GB

4 6 9 11 11 12 24 29 32
I 5 11 11 17 20 32 35 39 44
NL 3 4 10 15 17 17 25 27 31

Result

 Team

Points

Final Scoreboard

1st
2nd
3rd
4th
5th
6th
7th

 D • Offenburg l l
 I • Jésolo
 B • Namur
 GB • Scunthorpe
 NL • Winschoten
 F • Nancy
 CH • Colombier

49
44
33
32
31
28
26

The Host Town

Offenburg, Baden-Württemberg

Offenburg is a town with a population of around 60,000 inhabitants in the Schwarzwald (Black Forest) in the state of Baden-Württemberg. It is located 38km (23½ miles) south-west of Baden-Baden, 97km (60¼ miles) west of Stuttgart, 127km (79 miles) north-west of Konstanz and just 18km (11 miles) east of the River Rhein and the French border city of Strasbourg.

 

The colourful Rathaus (Town Hall) of Offenburg
with its rotating bronze birdman statues

 

Offenburg was first mentioned in historical documents dating from 1148. By 1240, Offenburg had already been declared a Free Imperial City. In September 1689, the city, with the exception of two buildings, was totally destroyed during the Nine Years’ War (1688-1697) by French troops. Due to the dissolution of the Holy Roman Empire and the reorganization of the German states in 1803 by Napoléon Bonaparte (1769-1821), Offenburg lost its status as a Free Imperial City and fell under the rule of the Grand Duchy of Baden.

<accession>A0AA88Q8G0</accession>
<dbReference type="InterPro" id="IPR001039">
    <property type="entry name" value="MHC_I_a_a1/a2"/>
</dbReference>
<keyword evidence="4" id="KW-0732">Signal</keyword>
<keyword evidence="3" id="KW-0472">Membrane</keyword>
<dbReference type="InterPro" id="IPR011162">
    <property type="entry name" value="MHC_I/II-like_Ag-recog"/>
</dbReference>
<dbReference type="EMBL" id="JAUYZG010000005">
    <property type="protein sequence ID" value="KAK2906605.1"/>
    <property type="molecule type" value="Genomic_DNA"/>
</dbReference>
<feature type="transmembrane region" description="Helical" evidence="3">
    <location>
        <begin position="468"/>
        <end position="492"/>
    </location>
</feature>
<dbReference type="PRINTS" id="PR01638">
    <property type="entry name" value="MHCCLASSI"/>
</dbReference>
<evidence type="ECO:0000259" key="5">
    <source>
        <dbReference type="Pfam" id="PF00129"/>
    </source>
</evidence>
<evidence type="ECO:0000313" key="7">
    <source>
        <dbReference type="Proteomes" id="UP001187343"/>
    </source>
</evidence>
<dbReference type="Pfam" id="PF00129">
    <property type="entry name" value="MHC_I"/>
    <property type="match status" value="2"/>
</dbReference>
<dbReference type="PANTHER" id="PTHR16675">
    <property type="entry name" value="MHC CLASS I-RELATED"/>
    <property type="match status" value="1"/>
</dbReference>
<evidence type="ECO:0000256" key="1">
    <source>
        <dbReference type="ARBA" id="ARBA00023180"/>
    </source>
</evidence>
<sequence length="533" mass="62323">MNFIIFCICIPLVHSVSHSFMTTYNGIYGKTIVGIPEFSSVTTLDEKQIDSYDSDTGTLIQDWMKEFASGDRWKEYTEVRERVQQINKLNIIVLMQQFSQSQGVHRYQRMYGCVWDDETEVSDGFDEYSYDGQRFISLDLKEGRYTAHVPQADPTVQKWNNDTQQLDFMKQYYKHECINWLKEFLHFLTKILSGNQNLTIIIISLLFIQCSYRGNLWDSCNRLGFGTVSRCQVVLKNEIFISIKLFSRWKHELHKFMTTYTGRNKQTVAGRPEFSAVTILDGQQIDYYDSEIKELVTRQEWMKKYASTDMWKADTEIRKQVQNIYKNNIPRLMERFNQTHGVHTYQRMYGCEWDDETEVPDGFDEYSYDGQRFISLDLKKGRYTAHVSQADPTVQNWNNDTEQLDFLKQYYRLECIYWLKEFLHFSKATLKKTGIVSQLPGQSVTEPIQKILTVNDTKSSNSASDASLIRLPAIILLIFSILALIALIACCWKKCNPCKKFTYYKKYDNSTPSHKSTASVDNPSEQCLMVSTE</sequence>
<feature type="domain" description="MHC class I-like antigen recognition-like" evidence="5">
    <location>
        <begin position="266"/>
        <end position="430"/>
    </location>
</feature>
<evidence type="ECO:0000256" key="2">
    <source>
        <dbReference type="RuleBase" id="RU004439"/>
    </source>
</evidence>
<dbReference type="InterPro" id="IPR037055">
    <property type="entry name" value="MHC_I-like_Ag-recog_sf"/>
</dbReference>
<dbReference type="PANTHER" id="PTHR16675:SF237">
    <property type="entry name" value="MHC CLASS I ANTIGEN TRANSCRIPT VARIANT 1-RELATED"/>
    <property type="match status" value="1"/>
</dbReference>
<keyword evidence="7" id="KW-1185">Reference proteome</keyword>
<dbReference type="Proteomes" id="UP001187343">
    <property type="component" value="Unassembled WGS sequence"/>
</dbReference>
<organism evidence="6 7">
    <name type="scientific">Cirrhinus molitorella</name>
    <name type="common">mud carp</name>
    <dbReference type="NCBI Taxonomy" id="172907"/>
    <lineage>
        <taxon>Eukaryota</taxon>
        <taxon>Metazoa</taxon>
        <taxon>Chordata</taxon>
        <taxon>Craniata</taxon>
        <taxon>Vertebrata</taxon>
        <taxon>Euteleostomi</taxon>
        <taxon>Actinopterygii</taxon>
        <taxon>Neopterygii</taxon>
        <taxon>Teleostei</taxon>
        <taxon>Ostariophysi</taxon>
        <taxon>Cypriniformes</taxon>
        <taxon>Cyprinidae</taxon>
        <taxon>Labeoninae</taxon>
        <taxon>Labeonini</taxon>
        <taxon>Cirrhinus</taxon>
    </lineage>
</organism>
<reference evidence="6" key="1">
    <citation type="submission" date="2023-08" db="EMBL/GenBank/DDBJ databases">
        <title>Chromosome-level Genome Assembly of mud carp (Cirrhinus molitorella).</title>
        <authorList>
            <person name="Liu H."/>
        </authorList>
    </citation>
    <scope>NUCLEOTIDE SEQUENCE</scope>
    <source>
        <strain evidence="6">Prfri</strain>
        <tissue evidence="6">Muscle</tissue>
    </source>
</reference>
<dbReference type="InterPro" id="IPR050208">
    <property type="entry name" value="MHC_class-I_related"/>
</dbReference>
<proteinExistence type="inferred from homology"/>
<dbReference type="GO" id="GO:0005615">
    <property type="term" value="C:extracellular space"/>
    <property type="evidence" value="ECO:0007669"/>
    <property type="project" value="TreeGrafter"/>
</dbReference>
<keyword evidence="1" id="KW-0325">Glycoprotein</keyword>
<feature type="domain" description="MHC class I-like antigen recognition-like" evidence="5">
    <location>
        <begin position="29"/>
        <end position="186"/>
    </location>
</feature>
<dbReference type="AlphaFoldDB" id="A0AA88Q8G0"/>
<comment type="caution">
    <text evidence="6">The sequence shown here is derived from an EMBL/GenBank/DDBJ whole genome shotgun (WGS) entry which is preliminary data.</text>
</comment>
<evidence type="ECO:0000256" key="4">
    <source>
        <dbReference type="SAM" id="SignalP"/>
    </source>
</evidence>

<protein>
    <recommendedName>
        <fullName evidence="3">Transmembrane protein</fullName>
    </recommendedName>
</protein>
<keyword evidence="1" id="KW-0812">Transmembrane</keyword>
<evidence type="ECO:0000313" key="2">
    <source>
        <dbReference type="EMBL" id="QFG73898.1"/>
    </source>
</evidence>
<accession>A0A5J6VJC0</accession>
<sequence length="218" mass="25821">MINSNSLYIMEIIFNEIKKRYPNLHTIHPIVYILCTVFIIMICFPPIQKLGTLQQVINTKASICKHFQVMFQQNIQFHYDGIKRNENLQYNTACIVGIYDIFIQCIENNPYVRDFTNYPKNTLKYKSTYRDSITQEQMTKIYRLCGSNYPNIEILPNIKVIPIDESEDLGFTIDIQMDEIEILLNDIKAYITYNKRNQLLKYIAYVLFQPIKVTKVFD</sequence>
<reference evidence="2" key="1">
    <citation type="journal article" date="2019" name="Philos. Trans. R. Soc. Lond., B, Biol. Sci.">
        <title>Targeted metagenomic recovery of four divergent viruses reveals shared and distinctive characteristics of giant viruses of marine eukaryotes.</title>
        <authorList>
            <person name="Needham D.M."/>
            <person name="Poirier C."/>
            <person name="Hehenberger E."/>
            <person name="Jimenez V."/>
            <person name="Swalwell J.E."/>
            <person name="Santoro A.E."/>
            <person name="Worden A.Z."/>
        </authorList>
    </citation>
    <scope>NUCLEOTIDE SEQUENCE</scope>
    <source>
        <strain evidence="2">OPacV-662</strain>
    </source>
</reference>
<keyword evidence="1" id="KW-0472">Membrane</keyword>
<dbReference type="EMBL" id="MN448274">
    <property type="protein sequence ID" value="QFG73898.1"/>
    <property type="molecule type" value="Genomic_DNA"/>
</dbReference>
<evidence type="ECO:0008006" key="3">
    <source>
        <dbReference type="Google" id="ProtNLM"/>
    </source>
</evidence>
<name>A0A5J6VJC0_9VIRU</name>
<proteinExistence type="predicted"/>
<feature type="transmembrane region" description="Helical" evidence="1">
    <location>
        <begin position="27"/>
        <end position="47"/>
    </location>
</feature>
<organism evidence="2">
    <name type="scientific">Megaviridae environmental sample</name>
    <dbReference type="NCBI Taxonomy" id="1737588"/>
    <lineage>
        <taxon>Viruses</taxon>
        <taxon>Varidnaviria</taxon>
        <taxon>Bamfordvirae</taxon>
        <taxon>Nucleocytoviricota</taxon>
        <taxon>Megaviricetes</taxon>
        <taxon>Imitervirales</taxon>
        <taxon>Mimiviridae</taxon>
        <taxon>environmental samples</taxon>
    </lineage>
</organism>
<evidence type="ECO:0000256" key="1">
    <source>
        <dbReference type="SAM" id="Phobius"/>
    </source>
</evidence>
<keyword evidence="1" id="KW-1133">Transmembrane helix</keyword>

During World War I (1914-1918), Offenburg was one of the first cities to experience the effects from aerial bombardment, the operations against the Offenburg railway sidings mostly being flown by aircraft from the Independent Force (strategic bombing squad) out of Ochey aerodrome in eastern France. It is a mostly forgotten fact that in the aftermath of World War I, during the Occupation of the Ruhr (1923-1925), French troops had occupied Offenburg as it fell within the perimeter of the Kehl bridgehead. The French occupation forces entered the town in February 1923 and stayed until 1924.